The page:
When their task was completed, Hannah’s basket was overflowing, and Haylee’s was practically empty.

In the Gospel story about giving thanks, Jesus healed ten lepers whose bodies were covered with gangrenous and festering sores. Their clothes were torn, their hair disheveled, and they were required to announce their presence wherever they went by calling out, “Unclean.” Jesus healed all ten lepers, but only one was able, thoughtful and appreciative enough to say “Thank you.”

Not everyone is willing or capable to do that. Perhaps it’s because there is a sort of submissiveness or humility about expressing gratitude. A self-centered person will take great pains to avoid a situation in which he or she must, or ought to, express gratitude for gifts received.

As we gather together with family and friends on Thanksgiving Weekend, may our prayers reflect our faith in our Creator and acknowledge our appreciation for the blessings we have received. Even if other ties with God are strained or even broken, the bond of gratitude will always bind us to Him.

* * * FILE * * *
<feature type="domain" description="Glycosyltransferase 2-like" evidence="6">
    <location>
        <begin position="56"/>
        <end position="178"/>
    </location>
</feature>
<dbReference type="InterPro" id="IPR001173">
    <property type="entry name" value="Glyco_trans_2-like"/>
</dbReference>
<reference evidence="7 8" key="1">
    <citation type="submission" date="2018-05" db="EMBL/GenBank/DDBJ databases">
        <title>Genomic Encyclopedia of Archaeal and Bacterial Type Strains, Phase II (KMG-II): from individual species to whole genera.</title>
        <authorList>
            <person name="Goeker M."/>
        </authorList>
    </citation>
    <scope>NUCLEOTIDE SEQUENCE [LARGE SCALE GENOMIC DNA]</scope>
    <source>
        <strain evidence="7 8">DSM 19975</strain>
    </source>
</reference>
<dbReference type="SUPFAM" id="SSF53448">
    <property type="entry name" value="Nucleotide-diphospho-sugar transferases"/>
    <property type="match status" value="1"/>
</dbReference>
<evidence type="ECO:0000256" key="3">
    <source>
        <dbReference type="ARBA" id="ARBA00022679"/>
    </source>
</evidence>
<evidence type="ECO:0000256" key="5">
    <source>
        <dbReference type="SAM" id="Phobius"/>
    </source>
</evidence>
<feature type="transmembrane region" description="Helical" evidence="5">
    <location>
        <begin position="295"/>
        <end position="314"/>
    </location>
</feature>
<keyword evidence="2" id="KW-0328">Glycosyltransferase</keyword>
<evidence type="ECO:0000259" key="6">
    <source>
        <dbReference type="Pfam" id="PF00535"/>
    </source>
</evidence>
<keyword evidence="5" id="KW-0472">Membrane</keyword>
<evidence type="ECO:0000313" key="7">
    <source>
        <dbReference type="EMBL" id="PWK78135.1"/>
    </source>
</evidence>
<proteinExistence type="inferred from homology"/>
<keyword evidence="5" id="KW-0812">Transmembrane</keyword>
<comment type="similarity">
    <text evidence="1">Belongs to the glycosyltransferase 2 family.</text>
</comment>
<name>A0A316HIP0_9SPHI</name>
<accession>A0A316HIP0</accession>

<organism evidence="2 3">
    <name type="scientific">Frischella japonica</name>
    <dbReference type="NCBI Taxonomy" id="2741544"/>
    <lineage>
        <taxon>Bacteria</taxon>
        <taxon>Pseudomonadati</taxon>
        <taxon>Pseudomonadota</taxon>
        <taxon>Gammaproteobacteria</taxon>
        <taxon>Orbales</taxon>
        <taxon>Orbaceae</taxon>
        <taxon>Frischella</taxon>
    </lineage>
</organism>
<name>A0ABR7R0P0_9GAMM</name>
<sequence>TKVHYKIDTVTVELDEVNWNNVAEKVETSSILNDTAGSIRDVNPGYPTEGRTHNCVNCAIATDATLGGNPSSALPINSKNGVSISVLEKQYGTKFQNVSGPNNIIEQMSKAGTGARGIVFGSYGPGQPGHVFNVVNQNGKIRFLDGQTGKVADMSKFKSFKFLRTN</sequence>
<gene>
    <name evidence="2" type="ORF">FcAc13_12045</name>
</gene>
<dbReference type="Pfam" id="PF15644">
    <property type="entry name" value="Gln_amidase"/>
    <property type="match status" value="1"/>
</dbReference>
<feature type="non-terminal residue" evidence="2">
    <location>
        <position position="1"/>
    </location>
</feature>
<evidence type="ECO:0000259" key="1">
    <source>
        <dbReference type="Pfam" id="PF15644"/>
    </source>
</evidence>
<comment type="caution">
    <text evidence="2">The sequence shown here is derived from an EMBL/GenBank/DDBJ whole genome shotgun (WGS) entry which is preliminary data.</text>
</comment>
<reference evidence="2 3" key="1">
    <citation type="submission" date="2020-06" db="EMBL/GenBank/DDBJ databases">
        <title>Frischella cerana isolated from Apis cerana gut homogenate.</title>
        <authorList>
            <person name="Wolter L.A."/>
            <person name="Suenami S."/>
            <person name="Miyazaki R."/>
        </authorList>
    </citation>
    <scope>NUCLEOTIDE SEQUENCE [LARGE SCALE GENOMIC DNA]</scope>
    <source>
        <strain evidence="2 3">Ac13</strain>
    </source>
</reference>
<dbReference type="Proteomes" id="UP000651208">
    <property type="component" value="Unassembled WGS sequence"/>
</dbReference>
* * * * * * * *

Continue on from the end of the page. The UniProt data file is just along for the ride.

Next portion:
Thank you for reading Contemporary Parables.

November 8, 2010

Preparing for Advent


It was October 23, 1983 in Beruit, Lebanon when a suicide bomber plowed a truck into the barracks where over 300 U.S. troops slept. The largest non-nuclear bomb in history pulverized the concrete fortress killing 241 service members, most of them Marines, the most killed in a single engagement since the landing on Iwo Jima in World War II.


In a hospital in West Germany, a severely wounded Marine just moments away from death, was approached by the Commandant of the Marine Corps to offer encouragement.


The wounded Marine looked up from his death bed, and with obvious difficulty, greeted the Commandant with two words, the motto of the Marine Corps, “Semper Fi,” short for “Semper Fidelis” meaning “Always Faithful.”


Even as he prepared to die, the Marine expressed a commitment to something greater than himself __ his faithfulness, dedication and loyalty to the Corps, his fellow Marines and his Country.


In Proverbs we read, “Do not let loyalty and faithfulness forsake you; bind them around your neck, write them on the tablets of your heart."